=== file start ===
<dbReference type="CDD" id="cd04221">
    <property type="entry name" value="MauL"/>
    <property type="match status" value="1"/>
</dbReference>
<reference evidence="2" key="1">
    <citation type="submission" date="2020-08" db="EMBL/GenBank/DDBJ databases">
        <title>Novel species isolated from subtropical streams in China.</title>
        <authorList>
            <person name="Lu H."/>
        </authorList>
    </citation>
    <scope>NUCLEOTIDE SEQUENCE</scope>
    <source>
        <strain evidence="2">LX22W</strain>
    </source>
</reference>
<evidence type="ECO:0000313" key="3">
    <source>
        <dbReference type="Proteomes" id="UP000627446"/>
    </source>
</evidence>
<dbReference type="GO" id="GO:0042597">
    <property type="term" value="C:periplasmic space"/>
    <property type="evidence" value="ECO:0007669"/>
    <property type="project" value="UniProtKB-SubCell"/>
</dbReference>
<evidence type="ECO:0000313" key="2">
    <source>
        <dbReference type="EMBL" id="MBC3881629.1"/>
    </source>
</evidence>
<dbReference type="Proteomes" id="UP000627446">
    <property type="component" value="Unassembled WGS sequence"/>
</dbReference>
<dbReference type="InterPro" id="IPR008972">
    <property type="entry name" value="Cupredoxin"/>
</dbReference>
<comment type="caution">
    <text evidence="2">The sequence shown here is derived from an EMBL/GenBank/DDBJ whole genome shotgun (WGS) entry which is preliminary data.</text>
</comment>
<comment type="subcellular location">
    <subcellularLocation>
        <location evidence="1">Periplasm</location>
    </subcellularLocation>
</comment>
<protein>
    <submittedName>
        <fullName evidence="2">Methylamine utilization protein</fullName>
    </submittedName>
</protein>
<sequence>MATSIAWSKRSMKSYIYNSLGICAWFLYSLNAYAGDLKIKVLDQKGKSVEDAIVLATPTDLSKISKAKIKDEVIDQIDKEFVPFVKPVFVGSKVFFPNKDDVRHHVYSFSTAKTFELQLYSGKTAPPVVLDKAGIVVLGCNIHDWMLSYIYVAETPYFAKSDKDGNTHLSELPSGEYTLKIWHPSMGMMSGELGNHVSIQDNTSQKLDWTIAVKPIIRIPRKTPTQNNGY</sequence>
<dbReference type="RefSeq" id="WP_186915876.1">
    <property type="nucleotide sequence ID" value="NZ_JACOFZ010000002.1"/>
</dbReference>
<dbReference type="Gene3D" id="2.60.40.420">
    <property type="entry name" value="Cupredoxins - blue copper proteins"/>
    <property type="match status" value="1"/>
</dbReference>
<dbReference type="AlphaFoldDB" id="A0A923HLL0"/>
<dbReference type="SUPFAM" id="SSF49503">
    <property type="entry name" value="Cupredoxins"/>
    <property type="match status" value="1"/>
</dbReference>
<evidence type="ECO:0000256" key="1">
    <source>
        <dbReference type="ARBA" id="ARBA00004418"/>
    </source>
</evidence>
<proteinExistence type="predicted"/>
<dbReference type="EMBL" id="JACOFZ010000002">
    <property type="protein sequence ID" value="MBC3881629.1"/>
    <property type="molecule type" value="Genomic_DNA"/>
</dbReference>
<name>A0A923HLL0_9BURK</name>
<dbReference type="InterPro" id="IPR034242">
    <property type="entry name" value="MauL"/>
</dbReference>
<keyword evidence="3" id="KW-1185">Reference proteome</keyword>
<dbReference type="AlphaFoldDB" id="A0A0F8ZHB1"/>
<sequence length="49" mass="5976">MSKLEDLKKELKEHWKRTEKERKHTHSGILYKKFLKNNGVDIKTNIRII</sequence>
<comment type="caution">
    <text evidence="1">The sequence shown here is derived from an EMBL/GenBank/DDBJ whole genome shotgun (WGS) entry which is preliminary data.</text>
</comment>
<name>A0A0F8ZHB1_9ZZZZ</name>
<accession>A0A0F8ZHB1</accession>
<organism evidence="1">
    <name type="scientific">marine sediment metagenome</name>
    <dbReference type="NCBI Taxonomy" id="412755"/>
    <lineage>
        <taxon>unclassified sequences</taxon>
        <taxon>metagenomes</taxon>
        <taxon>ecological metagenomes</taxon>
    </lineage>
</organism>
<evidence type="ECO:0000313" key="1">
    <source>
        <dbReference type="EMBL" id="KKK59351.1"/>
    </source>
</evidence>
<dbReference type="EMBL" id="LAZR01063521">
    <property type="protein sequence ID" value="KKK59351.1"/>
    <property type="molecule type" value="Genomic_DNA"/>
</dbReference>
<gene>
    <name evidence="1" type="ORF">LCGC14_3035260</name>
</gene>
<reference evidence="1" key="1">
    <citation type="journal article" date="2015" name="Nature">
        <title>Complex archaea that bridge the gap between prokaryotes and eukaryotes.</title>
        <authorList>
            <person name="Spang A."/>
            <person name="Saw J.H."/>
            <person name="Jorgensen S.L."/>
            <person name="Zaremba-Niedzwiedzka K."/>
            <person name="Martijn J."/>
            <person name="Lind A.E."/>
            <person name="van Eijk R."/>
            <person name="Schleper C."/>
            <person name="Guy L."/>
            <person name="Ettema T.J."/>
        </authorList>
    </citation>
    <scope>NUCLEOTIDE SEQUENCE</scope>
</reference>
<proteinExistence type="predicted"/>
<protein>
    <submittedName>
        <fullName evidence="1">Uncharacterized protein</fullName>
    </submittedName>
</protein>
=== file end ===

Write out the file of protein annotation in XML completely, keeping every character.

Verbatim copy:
<dbReference type="CDD" id="cd04221">
    <property type="entry name" value="MauL"/>
    <property type="match status" value="1"/>
</dbReference>
<reference evidence="2" key="1">
    <citation type="submission" date="2020-08" db="EMBL/GenBank/DDBJ databases">
        <title>Novel species isolated from subtropical streams in China.</title>
        <authorList>
            <person name="Lu H."/>
        </authorList>
    </citation>
    <scope>NUCLEOTIDE SEQUENCE</scope>
    <source>
        <strain evidence="2">LX22W</strain>
    </source>
</reference>
<evidence type="ECO:0000313" key="3">
    <source>
        <dbReference type="Proteomes" id="UP000627446"/>
    </source>
</evidence>
<dbReference type="GO" id="GO:0042597">
    <property type="term" value="C:periplasmic space"/>
    <property type="evidence" value="ECO:0007669"/>
    <property type="project" value="UniProtKB-SubCell"/>
</dbReference>
<evidence type="ECO:0000313" key="2">
    <source>
        <dbReference type="EMBL" id="MBC3881629.1"/>
    </source>
</evidence>
<dbReference type="Proteomes" id="UP000627446">
    <property type="component" value="Unassembled WGS sequence"/>
</dbReference>
<dbReference type="InterPro" id="IPR008972">
    <property type="entry name" value="Cupredoxin"/>
</dbReference>
<comment type="caution">
    <text evidence="2">The sequence shown here is derived from an EMBL/GenBank/DDBJ whole genome shotgun (WGS) entry which is preliminary data.</text>
</comment>
<comment type="subcellular location">
    <subcellularLocation>
        <location evidence="1">Periplasm</location>
    </subcellularLocation>
</comment>
<protein>
    <submittedName>
        <fullName evidence="2">Methylamine utilization protein</fullName>
    </submittedName>
</protein>
<sequence>MATSIAWSKRSMKSYIYNSLGICAWFLYSLNAYAGDLKIKVLDQKGKSVEDAIVLATPTDLSKISKAKIKDEVIDQIDKEFVPFVKPVFVGSKVFFPNKDDVRHHVYSFSTAKTFELQLYSGKTAPPVVLDKAGIVVLGCNIHDWMLSYIYVAETPYFAKSDKDGNTHLSELPSGEYTLKIWHPSMGMMSGELGNHVSIQDNTSQKLDWTIAVKPIIRIPRKTPTQNNGY</sequence>
<dbReference type="RefSeq" id="WP_186915876.1">
    <property type="nucleotide sequence ID" value="NZ_JACOFZ010000002.1"/>
</dbReference>
<dbReference type="Gene3D" id="2.60.40.420">
    <property type="entry name" value="Cupredoxins - blue copper proteins"/>
    <property type="match status" value="1"/>
</dbReference>
<dbReference type="AlphaFoldDB" id="A0A923HLL0"/>
<dbReference type="SUPFAM" id="SSF49503">
    <property type="entry name" value="Cupredoxins"/>
    <property type="match status" value="1"/>
</dbReference>
<evidence type="ECO:0000256" key="1">
    <source>
        <dbReference type="ARBA" id="ARBA00004418"/>
    </source>
</evidence>
<proteinExistence type="predicted"/>
<dbReference type="EMBL" id="JACOFZ010000002">
    <property type="protein sequence ID" value="MBC3881629.1"/>
    <property type="molecule type" value="Genomic_DNA"/>
</dbReference>
<name>A0A923HLL0_9BURK</name>
<dbReference type="InterPro" id="IPR034242">
    <property type="entry name" value="MauL"/>
</dbReference>
<keyword evidence="3" id="KW-1185">Reference proteome</keyword>
<dbReference type="AlphaFoldDB" id="A0A0F8ZHB1"/>
<sequence length="49" mass="5976">MSKLEDLKKELKEHWKRTEKERKHTHSGILYKKFLKNNGVDIKTNIRII</sequence>
<comment type="caution">
    <text evidence="1">The sequence shown here is derived from an EMBL/GenBank/DDBJ whole genome shotgun (WGS) entry which is preliminary data.</text>
</comment>
<name>A0A0F8ZHB1_9ZZZZ</name>
<accession>A0A0F8ZHB1</accession>
<organism evidence="1">
    <name type="scientific">marine sediment metagenome</name>
    <dbReference type="NCBI Taxonomy" id="412755"/>
    <lineage>
        <taxon>unclassified sequences</taxon>
        <taxon>metagenomes</taxon>
        <taxon>ecological metagenomes</taxon>
    </lineage>
</organism>
<evidence type="ECO:0000313" key="1">
    <source>
        <dbReference type="EMBL" id="KKK59351.1"/>
    </source>
</evidence>
<dbReference type="EMBL" id="LAZR01063521">
    <property type="protein sequence ID" value="KKK59351.1"/>
    <property type="molecule type" value="Genomic_DNA"/>
</dbReference>
<gene>
    <name evidence="1" type="ORF">LCGC14_3035260</name>
</gene>
<reference evidence="1" key="1">
    <citation type="journal article" date="2015" name="Nature">
        <title>Complex archaea that bridge the gap between prokaryotes and eukaryotes.</title>
        <authorList>
            <person name="Spang A."/>
            <person name="Saw J.H."/>
            <person name="Jorgensen S.L."/>
            <person name="Zaremba-Niedzwiedzka K."/>
            <person name="Martijn J."/>
            <person name="Lind A.E."/>
            <person name="van Eijk R."/>
            <person name="Schleper C."/>
            <person name="Guy L."/>
            <person name="Ettema T.J."/>
        </authorList>
    </citation>
    <scope>NUCLEOTIDE SEQUENCE</scope>
</reference>
<proteinExistence type="predicted"/>
<protein>
    <submittedName>
        <fullName evidence="1">Uncharacterized protein</fullName>
    </submittedName>
</protein>